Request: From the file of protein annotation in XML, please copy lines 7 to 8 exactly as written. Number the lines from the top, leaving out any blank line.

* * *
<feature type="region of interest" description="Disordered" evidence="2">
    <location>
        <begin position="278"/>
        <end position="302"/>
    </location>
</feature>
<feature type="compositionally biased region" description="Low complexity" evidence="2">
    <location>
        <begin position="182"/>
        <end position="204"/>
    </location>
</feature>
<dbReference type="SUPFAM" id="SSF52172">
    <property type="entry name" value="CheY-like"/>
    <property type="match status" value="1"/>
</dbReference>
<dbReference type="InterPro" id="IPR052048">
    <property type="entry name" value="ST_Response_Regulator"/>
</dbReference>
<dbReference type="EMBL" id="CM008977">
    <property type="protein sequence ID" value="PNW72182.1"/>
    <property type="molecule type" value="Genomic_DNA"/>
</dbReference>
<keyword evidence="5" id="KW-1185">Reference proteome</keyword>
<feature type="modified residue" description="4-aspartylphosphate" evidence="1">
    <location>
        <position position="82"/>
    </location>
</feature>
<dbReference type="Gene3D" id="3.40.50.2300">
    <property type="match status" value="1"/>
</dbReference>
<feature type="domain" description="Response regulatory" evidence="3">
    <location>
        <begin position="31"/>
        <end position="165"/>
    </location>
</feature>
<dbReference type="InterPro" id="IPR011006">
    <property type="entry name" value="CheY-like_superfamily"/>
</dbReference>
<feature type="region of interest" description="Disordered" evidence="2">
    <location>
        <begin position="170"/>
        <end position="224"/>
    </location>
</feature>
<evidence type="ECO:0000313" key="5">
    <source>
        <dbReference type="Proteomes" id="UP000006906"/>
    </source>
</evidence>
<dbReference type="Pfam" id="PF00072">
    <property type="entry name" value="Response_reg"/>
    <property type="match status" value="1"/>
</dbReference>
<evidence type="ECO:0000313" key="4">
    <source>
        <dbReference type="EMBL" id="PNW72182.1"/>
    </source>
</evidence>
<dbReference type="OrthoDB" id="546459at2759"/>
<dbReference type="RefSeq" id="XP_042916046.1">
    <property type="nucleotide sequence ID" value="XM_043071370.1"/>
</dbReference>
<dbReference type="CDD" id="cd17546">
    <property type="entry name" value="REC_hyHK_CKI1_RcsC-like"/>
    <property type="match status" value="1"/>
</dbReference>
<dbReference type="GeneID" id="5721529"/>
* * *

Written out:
<feature type="compositionally biased region" description="Low complexity" evidence="2">
    <location>